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Stephenson Cancer Center Research Points to More Effective Diagnostic Test for Leukemia Patients

Monday, June 11, 2018 - Campus News -

New research, led by Stephenson Cancer Center physician-scientist Jennifer Holter-Chakrabarty, MD, points to a potentially more effective diagnostic test for marrow recovery in patients leukemia undergoing bone marrow and stem cell transplants. This research was recently published in the journal, Lancet Haematology.

Holter-Chakrabarty is an associate professor of medicine in the section of hematology/oncology at the OU College of Medicine and a leader of the Bone Marrow Transplant team at the Stephenson Cancer Center.

Her research reveals that a new diagnostic PET imaging  test, known as 18F-fluorothymidine (18F-FLT) Radiolabeled Thymidine, can more effectively identify successful growth of newly transplanted cells in  leukemia patients who have undergone bone marrow transplant. Traditionally, clinicians must wait for a series of weeks to see if the bone marrow is growing, and often confirm with biopsies of the marrow weeks after infusion of cells.

The 18F-FLT is highly visible in PET and CT scans, providing a more comprehensive image of the bone marrow compartment and can better differentiate between bone marrow growth or non-growth in some patients as soon as five days  following a marrow transplantation.

“With this novel imaging, it’s the first time that someone can predict bone marrow cell growth early following an infusion,” said Holter. “We can tell more quickly if a transplant is working and if there is an early growth pattern among new blood cells and the immune system.”

In  leukemia, a patient requires extensive chemo and radiation treatments to kill out the hematopoietic stem cells (HSC) that form new blood, followed by infusion of  bone marrow (transplant) to regenerate new and healthy marrow. It can take up to four weeks for the transplanted stem cells to be evident in the blood  and bone marrow.  During this time, a patient’s immune system is highly compromised, making them susceptible to life-threatening infections until new blood cells are generated.

“This testing increases the ability to see what is going on in the marrow, helping us guide our decisions. It is also an example of why clinical trials are important. The patients involved in this study  not only may help themselves, but they are also helping improve the lives of others who may battle the disease in the future."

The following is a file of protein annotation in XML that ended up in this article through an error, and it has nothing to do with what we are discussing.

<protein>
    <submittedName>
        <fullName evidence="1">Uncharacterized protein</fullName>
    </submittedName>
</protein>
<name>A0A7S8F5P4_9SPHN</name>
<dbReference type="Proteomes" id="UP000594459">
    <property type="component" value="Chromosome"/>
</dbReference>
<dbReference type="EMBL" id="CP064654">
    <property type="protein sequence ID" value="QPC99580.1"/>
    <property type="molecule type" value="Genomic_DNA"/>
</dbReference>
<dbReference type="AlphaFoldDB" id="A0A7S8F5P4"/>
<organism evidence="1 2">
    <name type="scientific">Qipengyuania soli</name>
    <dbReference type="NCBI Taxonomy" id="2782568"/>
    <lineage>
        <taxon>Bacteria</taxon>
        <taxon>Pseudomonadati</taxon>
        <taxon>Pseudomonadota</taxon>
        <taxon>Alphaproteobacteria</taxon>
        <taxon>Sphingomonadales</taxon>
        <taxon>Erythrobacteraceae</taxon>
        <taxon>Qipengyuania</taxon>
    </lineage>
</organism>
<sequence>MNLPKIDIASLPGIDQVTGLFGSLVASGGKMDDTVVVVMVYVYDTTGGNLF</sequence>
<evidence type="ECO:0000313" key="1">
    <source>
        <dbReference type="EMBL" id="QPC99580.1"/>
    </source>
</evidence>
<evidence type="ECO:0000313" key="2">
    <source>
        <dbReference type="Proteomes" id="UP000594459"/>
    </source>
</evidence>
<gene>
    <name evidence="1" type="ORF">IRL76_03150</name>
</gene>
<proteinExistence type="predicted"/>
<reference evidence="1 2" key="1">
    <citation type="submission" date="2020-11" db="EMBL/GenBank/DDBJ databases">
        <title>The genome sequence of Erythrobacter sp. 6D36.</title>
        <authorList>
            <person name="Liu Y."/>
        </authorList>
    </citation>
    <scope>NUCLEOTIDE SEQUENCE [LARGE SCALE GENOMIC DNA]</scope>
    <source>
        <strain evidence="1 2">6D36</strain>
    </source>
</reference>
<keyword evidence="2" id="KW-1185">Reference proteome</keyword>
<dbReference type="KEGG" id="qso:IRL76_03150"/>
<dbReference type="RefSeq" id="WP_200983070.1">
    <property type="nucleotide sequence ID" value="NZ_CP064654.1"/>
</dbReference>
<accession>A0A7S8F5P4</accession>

Leukemia is a cancer of early-forming blood cells. It is found mostly in white blood cells, but can also form in other blood cell types. The American Cancer Society estimates that more than 60,300 people in the United States will receive a leukemia diagnosis, and nearly 25,000 will succumb to the disease in 2018. The only curative therapy for Leukemia is bone marrow transplantation.

The Stephenson Cancer Center is a leader in clinical trials research, and it is ranked number one nationally for the number of patients participating in National Cancer Institute-sponsored national treatment trials. Currently, more than 220 clinical trials for promising new drugs are available at the cancer center, including 40 clinical trials for novel blood cancer therapies for adult and pediatric patients.

The study, “Imaging of subclinical haemopoiesis after stem-cell transplantation in patients with haematological malignancies: a prospective pilot study,” was published in volume 5, issue 1 of Lancet Haematology. This exclusively online journal publishes high-impact research in advance treatments in haematological clinical practice. Holter served as a co-lead author on this study. Other Stephenson Cancer Center and OU Medicine investigators who participated in this study were: Quyen Duong, MS; Sara K. Vesely, PhD; Chuong T. Nguyen, PhD; Joseph P. Havlicek, PhD; George Selby, MD; Shibo Li, MD; and Teresa Scordino, MD.

This study received funding from the National Institutes of Health, Ben's Run/Ben's Gift, Albert and Elizabeth Tucker Foundation, Mex Frates Leukemia Fund, Jones Family fund, and Oklahoma Center for Adult Stem Cell Research.

The study, “Imaging of subclinical haemopoiesis after stem-cell transplantation in patients with haematological malignancies: a prospective pilot study,” was published in volume 5, issue 1 of Lancet Haematology. This exclusively online journal publishes high-impact research in advance treatments in haematological clinical practice. Holter served as a co-lead author on this study. Other Stephenson Cancer Center and OU Medicine investigators who participated in this study were: Quyen Duong, MS; Sara K. Vesely, PhD; Chuong T. Nguyen, PhD; Joseph P. Havlicek, PhD; George Selby, MD; Shibo Li, MD; and Teresa Scordino, MD.

This study received funding from the National Institutes of Health, Ben's Run/Ben's Gift, Albert and Elizabeth Tucker Foundation, Mex Frates Leukemia Fund, Jones Family fund, and Oklahoma Center for Adult Stem Cell Research.

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